Nicole Humeniuk (MSc Candidate, University of Alberta) is working with Champagne and Aishihik First Nations, using ethnographic methods to document Indigenous Knowledge. The goal of this project is to increase our understanding of the boreal forest and to braid Western Science and Indigenous Knowledge by centering equity and creating space for Indigenous Knowledge in the context of academia. There is a wealth of Western scientific information that comes from research and long-term monitoring in the Kluane Lake area. By bringing in Indigenous perspectives, we can create a deeper understanding of this important ecosystem and create better informed management strategies. I also hope to highlight Indigenous perspectives on current and future research and co-create recommendations for best research practices
Rasheeda Slater (MSc Candidate, Carleton University) is studying the relative impacts of various disturbances and environmental change on water quality of tributaries to Mayo Lake in the Traditional Territory of the First Nation of Nacho Nyäk Dun (FNNND). Mayo Lake provides vital habitat for wildlife and fish and supports traditional livelihoods within the community. Placer gold mines have operated for decades on some of these tributaries. Placer mining can generate increased sediment concentrations in downstream waterbodies, reducing water and habitat quality for fish and disturbing the natural water filtration capacity of riparian wetlands. The rapidly warming climate of the region has intensified rainstorms, increased forest fire frequency, and enhanced permafrost thaw, all of which can exacerbate sediment loading through loss of vegetation, slope failure, and runoff. This work aims to improve understanding of the potential cumulative effects of ongoing disturbances to water quality in the FNNND Traditional Territory.
Stephen Paterson (PhD student, Saint Mary’s University) is studying the spread of non-native earthworms in northern forests. Most earthworms in Canada are species introduced from Europe, and these ecosystem engineers (a species that physically alters the environment and how it functions) often negatively affect biodiversity and carbon storage in Canadian forests. Despite concern about their potentially detrimental effects, the large-scale distributions of earthworms and their mechanisms of spread remain poorly understood. This is especially true in the Canadian North. In 2022, Stephen conducted the largest survey of earthworms in the Yukon to date and found that non-native earthworm populations are mostly concentrated in urban areas. In 2023, he will build on this work to understand how their ranges may expand in the future. His research will help determine how much of a risk non-native earthworms pose to northern forests and inform management actions to limit their spread.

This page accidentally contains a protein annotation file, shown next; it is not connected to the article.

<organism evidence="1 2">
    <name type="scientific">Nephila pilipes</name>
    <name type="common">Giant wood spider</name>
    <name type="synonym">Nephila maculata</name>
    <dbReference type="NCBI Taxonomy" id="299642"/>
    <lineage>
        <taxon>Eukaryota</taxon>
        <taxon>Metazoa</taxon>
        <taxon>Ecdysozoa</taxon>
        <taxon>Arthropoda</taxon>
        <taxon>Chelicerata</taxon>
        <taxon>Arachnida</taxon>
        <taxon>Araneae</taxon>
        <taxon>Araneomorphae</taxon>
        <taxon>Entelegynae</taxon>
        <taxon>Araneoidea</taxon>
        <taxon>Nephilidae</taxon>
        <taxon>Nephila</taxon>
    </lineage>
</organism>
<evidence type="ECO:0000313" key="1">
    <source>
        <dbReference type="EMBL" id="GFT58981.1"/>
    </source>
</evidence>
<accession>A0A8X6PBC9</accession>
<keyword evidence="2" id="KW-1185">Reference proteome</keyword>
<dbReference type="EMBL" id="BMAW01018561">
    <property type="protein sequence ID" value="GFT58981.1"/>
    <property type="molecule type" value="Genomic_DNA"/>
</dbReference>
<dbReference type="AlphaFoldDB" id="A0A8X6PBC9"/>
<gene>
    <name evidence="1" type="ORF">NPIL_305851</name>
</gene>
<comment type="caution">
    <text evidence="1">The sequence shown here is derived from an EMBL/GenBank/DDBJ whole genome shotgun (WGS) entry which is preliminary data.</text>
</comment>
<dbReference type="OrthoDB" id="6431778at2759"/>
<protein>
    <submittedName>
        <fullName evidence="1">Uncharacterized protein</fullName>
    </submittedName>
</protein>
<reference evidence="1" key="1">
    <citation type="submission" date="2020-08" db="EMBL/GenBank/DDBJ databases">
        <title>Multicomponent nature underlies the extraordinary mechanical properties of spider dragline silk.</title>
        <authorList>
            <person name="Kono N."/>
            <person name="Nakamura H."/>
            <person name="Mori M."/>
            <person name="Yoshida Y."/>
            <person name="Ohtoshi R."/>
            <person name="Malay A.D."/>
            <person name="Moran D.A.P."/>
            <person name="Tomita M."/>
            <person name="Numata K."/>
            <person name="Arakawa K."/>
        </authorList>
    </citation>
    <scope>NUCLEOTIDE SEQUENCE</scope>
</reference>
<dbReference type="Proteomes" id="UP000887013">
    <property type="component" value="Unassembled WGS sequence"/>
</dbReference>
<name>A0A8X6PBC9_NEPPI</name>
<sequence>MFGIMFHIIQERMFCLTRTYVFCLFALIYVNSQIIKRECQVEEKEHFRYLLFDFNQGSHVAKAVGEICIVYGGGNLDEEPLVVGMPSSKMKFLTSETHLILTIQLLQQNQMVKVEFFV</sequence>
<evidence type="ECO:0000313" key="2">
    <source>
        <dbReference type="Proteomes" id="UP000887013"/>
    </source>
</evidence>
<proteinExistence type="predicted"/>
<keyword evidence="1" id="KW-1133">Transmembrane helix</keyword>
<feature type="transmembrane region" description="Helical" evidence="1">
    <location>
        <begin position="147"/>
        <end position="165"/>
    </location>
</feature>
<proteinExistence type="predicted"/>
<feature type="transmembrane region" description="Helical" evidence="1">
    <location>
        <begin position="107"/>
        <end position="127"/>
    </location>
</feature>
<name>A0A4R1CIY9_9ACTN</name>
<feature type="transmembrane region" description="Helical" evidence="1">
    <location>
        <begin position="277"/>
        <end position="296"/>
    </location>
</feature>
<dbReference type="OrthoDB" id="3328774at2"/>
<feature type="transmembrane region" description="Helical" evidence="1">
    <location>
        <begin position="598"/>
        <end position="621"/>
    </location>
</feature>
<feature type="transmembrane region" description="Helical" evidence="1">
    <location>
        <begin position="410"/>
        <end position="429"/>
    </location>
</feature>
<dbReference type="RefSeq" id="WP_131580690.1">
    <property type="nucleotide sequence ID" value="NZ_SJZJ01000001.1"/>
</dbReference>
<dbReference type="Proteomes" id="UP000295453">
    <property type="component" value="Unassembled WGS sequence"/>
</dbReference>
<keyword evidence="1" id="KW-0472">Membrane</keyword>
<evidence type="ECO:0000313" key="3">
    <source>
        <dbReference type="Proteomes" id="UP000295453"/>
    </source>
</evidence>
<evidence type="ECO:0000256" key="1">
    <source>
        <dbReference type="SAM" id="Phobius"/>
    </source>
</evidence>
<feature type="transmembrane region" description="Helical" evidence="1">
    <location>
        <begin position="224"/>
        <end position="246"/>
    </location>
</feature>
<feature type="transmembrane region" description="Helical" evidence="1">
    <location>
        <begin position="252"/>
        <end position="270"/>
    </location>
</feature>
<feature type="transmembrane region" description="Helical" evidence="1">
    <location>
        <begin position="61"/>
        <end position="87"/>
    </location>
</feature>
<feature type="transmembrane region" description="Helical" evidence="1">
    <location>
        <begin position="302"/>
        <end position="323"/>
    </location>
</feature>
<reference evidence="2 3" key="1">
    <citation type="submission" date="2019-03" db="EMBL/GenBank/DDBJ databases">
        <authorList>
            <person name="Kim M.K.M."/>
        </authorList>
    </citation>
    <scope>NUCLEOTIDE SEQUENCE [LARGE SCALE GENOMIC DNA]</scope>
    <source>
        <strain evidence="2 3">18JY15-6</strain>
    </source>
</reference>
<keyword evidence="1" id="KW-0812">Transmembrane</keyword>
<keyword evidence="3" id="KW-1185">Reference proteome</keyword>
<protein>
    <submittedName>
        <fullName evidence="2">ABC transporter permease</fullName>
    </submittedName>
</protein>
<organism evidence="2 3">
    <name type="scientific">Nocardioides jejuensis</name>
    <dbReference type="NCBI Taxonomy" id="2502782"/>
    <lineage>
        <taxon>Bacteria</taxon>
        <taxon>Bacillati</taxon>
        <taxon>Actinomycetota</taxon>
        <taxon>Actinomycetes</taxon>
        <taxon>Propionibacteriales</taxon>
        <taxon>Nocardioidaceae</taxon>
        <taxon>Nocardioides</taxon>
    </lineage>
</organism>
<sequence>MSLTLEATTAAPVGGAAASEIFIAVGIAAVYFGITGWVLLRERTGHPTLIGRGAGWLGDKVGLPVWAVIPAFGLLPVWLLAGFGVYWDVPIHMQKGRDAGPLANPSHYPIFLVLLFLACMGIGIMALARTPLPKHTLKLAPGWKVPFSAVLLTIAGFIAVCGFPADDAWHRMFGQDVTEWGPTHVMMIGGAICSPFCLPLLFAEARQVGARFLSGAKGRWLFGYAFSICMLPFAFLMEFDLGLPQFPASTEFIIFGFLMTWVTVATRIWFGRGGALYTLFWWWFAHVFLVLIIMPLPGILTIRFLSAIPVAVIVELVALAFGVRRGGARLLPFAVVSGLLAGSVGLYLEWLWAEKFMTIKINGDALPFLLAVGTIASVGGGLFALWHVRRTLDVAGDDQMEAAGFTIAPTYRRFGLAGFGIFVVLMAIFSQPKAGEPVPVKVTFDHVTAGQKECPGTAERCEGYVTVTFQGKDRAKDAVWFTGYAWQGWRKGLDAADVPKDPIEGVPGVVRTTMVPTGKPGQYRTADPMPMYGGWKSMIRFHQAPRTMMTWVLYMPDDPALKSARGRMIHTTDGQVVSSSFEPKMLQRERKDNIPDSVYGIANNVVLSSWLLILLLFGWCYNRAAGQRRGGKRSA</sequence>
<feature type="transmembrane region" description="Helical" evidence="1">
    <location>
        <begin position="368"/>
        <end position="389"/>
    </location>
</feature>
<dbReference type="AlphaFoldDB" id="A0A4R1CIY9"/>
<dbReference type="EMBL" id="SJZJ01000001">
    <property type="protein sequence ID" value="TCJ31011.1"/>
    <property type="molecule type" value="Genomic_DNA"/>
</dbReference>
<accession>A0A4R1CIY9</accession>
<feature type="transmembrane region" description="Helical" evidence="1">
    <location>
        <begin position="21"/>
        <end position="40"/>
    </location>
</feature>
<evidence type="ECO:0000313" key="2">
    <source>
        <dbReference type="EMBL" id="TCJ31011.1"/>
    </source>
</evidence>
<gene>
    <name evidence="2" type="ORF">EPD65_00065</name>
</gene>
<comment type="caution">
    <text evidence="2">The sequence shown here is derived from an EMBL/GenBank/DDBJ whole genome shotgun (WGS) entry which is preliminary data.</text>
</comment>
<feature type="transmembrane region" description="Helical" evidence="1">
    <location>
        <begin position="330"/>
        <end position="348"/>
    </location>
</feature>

Zachary Fogel (MSc candidate, University of Alberta) is evaluating the effect of industrial activity on the abundance and distribution of wolverines and allied species in the Yukon’s Klondike region, in the Traditional Territory of Tr'ondëk Hwëch'in First Nation (THFN) and the South Beringia Priority Place. Wolverines are a bioculturally important species for THFN, who have identified mining as a threat to wolverines and other carnivores. To address this threat, collaborative research between the University of Alberta, THFN, Yukon Department of Environment, and Yukon University is quantifying the effect of mining and other industrial activity on wolverines and allied species (lynx, marten, and their prey). Zach monitors these species using trail cameras and quantifies industrial activity and disturbance using autonomous recording units and aerial imagery. His work will inform regional land use planning, promote compatibility between biocultural and economic interests, and support THFN’s stewardship of the land and its inhabitants.
Arya Horon (MSc candidate, University of Guelph) is studying how woodland caribou (Rangifer tarandus caribou) migration is driven by seasonal changes in available energy. Using a combination of field surveys and remote sensing, this research will produce maps of 'digestible energy' across northern Ontario. In theory, these maps will better capture energetic nuances relevant to woodland caribou than current popular methods and therefore help advance our understanding of how caribou migration may be affected by proposed industrial development and climate change.